“In our pep assemblies, they would mention us, and that was it,” senior Jaiden Davis said of his freshman year. “It was like, ‘Oh, go that Silverton swim team. Go them. They’re doing good, I think.’”
Whereas prior freshmen classes have been filled with neophytes, this year’s sizable group benefitted from a year-round swimming program at the town’s YMCA pool.
Silverton’s all-freshmen 200 medley relay team of Samantha Zurcher, Marie Tolmachoff, Maggie Kelley and Maddie Broyhill has the No. 2 time in the conference this season, and those girls have been consistent winners in individual events in dual meets this season.
“Our girls team, we have a lot of really good seniors,” Rogers said. “I knew we had a really good core of freshman girls coming in.
“In my mind the seniors were going to lead the way and the freshmen were going to fill in the blanks, but the freshmen, to be honest with you, have kind of taken over. We’re solid.”
MORE PREP SPORTS:
Rogers’ background in coaching is in basketball, something he coached in the community for 15 years until his children were on Silverton’s swimming team.
He spent nine years as an assistant coach for the swimming program, and took over as head coach before the 2015-16 season.
One aspect of coaching basketball that Rogers has brought to the pool is he made practice fun.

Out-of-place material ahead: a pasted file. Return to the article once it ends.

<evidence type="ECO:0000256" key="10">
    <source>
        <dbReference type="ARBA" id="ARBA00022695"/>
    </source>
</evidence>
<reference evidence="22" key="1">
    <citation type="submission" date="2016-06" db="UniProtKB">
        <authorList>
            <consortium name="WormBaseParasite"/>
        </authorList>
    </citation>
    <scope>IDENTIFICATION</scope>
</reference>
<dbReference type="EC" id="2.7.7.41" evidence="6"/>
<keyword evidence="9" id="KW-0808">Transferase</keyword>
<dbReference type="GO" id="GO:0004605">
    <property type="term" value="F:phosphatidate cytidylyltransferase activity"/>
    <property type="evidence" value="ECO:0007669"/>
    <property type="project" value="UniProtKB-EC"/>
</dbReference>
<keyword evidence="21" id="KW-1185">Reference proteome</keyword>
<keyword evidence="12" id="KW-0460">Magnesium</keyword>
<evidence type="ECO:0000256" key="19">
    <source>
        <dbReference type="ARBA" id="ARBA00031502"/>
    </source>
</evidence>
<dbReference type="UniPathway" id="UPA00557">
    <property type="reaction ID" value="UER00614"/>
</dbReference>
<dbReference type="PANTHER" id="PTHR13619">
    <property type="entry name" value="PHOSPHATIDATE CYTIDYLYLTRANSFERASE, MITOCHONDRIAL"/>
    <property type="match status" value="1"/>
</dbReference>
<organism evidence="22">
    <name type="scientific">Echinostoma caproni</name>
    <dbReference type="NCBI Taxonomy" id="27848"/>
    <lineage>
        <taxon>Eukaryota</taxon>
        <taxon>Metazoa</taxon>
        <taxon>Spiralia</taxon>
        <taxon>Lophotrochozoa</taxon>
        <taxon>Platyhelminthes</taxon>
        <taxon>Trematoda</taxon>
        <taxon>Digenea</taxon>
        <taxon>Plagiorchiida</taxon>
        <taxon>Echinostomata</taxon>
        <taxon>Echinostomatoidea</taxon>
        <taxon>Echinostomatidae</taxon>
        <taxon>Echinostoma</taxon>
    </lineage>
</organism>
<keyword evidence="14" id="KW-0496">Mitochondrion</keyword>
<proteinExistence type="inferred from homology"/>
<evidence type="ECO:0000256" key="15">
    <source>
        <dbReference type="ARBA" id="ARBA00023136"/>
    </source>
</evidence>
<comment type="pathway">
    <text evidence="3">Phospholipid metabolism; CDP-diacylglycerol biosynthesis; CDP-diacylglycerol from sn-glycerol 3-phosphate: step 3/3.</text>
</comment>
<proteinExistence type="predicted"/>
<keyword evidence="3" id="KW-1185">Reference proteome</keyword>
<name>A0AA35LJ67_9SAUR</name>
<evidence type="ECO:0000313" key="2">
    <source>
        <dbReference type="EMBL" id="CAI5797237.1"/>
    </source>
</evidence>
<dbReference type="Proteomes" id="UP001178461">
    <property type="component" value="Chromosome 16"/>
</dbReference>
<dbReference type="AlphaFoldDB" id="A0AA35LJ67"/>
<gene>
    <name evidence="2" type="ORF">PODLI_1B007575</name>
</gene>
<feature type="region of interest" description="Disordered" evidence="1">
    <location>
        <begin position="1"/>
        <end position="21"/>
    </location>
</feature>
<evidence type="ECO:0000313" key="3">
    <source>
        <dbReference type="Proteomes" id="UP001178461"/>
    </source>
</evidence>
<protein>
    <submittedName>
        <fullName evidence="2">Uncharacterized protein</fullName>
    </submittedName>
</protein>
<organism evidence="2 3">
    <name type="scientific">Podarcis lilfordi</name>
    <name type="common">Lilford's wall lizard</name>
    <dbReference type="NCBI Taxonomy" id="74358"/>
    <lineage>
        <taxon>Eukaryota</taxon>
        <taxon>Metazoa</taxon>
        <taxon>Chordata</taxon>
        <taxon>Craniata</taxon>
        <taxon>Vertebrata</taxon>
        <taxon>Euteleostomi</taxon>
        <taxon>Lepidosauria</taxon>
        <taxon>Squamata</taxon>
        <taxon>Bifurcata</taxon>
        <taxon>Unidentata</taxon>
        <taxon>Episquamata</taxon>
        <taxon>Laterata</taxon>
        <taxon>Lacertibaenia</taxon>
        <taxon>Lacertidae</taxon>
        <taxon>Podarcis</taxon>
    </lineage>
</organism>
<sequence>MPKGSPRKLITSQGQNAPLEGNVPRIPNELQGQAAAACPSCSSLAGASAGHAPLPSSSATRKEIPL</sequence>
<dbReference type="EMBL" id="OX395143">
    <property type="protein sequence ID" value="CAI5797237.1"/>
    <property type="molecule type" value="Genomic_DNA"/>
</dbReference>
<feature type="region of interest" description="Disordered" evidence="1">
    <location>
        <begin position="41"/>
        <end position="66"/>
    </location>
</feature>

“The other thing that’s kind of alleviated is shoulder issues,” said Rogers, who also spent nine years as Silverton’s tennis coach. “On your freestyle stroke, most practice is freestyle, if you’re not stretching and you’re not doing the right stroke, you’re going to hurt your shoulder.
“All of these drills emphasize the rotation and the stretching of the shoulder during the stroke so we’re not having shoulder issues.”
Silverton has had a total of one state tournament medal in the program’s history.
The only state meet medal – for placing in the top six at an event at state – a Silverton swimmer has won was the 200 medley relay team of Hannah Beth Kearney, Haley Rogers, Sierra Prior and Natalie Tolmachoff placing sixth in 2010.
In most years, having one Silverton swimmer make it to state was a big deal.
Last year they sent two relays along with Jason Orr and his older sister Lindsey Orr, who has since graduated.
Though none of them advanced out of the prelims, having that many Silverton swimmers at state was a big step forward.
“To see this now, a couple years later, it’s really surprising and it’s really cool to be a part of something that could possibly go to state,” Marie Tolmachoff said.
With as many swimmers as Silverton has, it’s understandable that the team has found some good ones.
Getting kids and keeping them motivated can be two different things.
“My biggest strength for these kids is motivation,” Rogers said. “I get them to believe that they think they can do things that they didn’t think they could do. I’m a big cheerleader, rah rah guy. When kids come out of the water and walk by me, they get fourth and I give them a high five, everybody sees that. I’m really loud.”
Reach Bill Poehler at bpoehler@StatesmanJournal.com and follow him on @bpoehler